Craig Lowndes says he feels ‘numb’ after bringing his career as a full-time Supercars driver to a close in Newcastle this evening.
The veteran superstar made his final start as a series regular ahead of his new role as a dedicated Triple Eight enduro driver from 2019 onwards, his career as a full-timer yielding 107 race wins including seven Bathurst 1000 crowns.
There were a number of special tributes to Lowndes throughout the day, headlined by a guard of honour that stretched the length of pitlane in the build-up to the race.
While acknowledging that it was a special day, Lowndes said he feels ‘numb’ at the end of it all, and admitted that it’s something that will be easier to reflect on in the future.
“It still hasn’t sunk in, to be honest,” he said.
“No doubt over the next couple of days it will come to realisation.
“[Race engineer John McGregor] made a comment going into the last lap to enjoy it for what it is. And I did. I could see the crowd waving and cheering on.
“[The guard of honour] was really nice. We all have a lot of respect for each other. To see the whole of pitlane come out on the apron to show respect, I’ll always remember that.
“To bow out of the sport on a high, and to really share the moment with everyone, to do that lap in the Commodore out of the sunroof – I haven’t heard a crowd cheer that hard in my life – that was really special.
“To be able to sit back in years to come and see how that all unfolded, I think the memories will be more special going into the future than right now.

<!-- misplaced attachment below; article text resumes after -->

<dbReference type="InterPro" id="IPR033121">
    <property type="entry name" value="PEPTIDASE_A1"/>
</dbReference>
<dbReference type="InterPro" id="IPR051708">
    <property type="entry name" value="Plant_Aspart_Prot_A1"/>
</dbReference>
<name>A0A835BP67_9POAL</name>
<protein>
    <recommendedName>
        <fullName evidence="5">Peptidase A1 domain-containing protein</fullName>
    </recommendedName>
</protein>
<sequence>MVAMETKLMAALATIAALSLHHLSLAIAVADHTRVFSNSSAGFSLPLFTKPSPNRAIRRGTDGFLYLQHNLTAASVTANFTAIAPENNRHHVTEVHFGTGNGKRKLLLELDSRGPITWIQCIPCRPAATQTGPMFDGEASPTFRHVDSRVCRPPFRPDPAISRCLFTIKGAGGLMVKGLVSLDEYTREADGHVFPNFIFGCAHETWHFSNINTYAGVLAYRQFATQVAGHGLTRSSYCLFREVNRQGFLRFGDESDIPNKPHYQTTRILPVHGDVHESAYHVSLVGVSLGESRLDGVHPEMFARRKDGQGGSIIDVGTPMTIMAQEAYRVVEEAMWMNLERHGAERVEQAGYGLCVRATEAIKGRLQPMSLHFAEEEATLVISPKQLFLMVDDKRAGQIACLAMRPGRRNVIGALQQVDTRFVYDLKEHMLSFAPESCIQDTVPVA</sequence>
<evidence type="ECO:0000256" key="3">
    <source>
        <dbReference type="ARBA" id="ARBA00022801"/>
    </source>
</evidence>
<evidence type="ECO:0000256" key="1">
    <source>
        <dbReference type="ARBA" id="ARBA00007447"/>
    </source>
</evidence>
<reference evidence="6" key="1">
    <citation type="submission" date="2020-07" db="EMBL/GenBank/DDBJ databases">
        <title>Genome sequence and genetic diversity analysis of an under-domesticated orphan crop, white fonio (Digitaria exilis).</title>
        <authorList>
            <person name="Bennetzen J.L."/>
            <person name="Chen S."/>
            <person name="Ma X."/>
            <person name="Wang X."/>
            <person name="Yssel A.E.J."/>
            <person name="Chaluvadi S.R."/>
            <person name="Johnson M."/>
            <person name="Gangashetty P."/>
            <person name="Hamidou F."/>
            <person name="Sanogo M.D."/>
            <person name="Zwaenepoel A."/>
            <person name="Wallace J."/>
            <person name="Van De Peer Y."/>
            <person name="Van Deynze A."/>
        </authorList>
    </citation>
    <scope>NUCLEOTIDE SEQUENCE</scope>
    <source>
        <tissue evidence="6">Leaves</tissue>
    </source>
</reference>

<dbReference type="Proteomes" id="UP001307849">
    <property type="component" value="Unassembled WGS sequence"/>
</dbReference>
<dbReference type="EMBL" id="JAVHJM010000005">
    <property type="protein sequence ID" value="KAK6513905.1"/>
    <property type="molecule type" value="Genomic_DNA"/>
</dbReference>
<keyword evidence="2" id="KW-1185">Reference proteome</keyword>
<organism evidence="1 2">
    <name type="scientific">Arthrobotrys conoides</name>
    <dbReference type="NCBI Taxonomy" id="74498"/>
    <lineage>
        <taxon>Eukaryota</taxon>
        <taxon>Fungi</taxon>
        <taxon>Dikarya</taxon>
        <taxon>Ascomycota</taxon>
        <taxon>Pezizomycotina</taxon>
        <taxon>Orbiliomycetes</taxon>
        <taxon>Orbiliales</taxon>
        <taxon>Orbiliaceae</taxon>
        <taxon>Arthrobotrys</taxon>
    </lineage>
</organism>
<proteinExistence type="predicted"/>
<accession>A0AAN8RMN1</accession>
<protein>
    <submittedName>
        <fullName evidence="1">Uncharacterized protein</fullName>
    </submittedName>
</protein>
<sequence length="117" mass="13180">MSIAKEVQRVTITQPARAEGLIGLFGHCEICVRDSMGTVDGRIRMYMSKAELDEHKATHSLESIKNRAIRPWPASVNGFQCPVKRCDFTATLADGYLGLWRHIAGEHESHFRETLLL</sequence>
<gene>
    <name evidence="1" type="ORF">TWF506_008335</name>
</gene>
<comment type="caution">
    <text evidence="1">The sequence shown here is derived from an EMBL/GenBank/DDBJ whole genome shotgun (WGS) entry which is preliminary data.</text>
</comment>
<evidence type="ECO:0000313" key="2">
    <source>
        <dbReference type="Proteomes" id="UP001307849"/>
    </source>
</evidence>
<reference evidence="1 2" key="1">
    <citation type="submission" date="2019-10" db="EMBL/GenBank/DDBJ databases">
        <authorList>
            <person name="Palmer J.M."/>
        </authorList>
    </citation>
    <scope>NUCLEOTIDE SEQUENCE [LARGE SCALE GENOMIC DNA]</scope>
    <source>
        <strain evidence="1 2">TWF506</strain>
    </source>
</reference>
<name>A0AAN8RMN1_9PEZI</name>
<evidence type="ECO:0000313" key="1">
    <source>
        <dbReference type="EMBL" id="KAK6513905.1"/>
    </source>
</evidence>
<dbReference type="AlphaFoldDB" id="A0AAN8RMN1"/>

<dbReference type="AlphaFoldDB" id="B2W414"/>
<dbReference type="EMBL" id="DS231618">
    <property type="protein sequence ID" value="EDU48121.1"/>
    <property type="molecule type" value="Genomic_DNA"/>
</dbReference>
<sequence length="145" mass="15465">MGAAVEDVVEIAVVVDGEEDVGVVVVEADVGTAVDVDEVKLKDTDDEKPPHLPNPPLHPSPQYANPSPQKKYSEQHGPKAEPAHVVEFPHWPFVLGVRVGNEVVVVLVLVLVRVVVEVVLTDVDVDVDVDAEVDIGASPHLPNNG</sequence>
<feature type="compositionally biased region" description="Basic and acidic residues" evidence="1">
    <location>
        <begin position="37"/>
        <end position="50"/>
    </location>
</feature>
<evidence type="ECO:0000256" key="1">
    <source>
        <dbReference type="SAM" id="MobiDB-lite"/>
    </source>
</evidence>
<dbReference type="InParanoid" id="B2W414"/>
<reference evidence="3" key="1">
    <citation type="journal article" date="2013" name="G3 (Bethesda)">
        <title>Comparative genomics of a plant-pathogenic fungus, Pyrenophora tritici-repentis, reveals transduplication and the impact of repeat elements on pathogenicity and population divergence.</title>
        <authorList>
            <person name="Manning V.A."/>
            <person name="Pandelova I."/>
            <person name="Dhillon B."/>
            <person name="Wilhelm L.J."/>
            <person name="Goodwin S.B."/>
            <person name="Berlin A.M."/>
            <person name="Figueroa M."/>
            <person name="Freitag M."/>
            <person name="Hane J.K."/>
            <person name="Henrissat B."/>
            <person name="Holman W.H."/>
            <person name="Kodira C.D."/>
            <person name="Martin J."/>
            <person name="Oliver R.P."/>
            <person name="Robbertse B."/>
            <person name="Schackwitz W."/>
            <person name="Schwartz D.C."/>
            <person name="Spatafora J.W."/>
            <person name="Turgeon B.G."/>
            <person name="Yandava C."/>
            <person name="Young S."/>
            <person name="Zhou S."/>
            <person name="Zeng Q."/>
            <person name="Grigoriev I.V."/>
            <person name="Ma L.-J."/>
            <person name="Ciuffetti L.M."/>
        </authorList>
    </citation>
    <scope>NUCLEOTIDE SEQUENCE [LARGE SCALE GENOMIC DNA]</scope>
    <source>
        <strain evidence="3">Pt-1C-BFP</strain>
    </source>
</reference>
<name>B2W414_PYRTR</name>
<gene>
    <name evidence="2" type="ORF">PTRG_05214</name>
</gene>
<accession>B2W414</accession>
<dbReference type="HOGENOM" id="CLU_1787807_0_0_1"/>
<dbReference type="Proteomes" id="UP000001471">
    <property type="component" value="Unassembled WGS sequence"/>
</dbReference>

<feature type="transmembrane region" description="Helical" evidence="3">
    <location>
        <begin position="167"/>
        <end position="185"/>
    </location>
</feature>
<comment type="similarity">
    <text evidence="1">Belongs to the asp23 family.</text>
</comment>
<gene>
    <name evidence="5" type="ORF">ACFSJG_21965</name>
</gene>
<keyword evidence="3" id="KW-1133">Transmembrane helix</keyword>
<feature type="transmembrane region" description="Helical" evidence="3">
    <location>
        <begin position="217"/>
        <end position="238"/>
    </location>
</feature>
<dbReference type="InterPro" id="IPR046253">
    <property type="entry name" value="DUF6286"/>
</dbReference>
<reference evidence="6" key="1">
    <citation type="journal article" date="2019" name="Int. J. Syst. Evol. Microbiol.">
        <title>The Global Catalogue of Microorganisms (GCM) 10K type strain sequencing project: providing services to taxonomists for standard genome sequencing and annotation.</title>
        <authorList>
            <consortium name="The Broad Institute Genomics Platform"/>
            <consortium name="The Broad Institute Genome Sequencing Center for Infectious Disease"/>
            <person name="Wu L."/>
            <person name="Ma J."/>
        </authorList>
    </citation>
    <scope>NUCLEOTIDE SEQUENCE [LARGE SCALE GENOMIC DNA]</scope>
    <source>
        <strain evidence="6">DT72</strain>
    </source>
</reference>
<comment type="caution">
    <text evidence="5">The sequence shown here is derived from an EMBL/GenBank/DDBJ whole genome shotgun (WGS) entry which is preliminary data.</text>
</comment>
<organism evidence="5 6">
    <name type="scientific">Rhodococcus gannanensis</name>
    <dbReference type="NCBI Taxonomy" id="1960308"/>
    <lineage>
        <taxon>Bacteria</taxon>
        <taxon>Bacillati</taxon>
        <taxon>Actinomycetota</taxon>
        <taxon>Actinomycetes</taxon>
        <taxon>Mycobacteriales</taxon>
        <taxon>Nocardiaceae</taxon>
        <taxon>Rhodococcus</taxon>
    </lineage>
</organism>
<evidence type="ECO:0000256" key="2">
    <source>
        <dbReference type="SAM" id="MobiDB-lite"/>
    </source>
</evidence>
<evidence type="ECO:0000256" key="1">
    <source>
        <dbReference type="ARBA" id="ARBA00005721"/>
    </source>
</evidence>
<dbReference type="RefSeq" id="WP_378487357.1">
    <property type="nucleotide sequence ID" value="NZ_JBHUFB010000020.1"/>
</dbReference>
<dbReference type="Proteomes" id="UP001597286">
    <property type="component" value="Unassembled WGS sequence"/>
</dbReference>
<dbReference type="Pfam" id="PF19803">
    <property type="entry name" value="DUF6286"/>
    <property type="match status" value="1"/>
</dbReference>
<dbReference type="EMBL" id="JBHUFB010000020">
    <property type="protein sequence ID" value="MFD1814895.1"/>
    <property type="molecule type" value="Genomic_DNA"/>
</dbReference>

“For me, at the moment, it’s a little bit… a bit numb, to be honest, knowing that I’m not getting into a car until October next year. It’s a bit different.”
Craig Lowndes, Triple Eight Race Engineering Holden
Photo by: Dirk Klynsmith / LAT Images
Something Lowndes did take some more immediate enjoyment from was his post-race burnout, although he admitted he had to be mindful of the hardware given the Bathurst-winning ZB Commodore has already been sold to collector and racer Scott Taylor.
“All I wanted to do was do a bigger [burnout] than Scotty [McLaughlin],” said Lowndes. “The engine is alright, I think it got to 105 [degrees]. It was in third gear, so I was making sure I didn’t blow it up.”
Lowndes finished his full-time career with an 11th place, spending part of the final stint in the lead before making a late stop in the hopes of a caution that might help him cut through the field.
“We opted to go for a long stint in the middle one to get a short stint home with green tyres,” he said. “And it started to work initially, but we got to a point where the tyres plateaued.”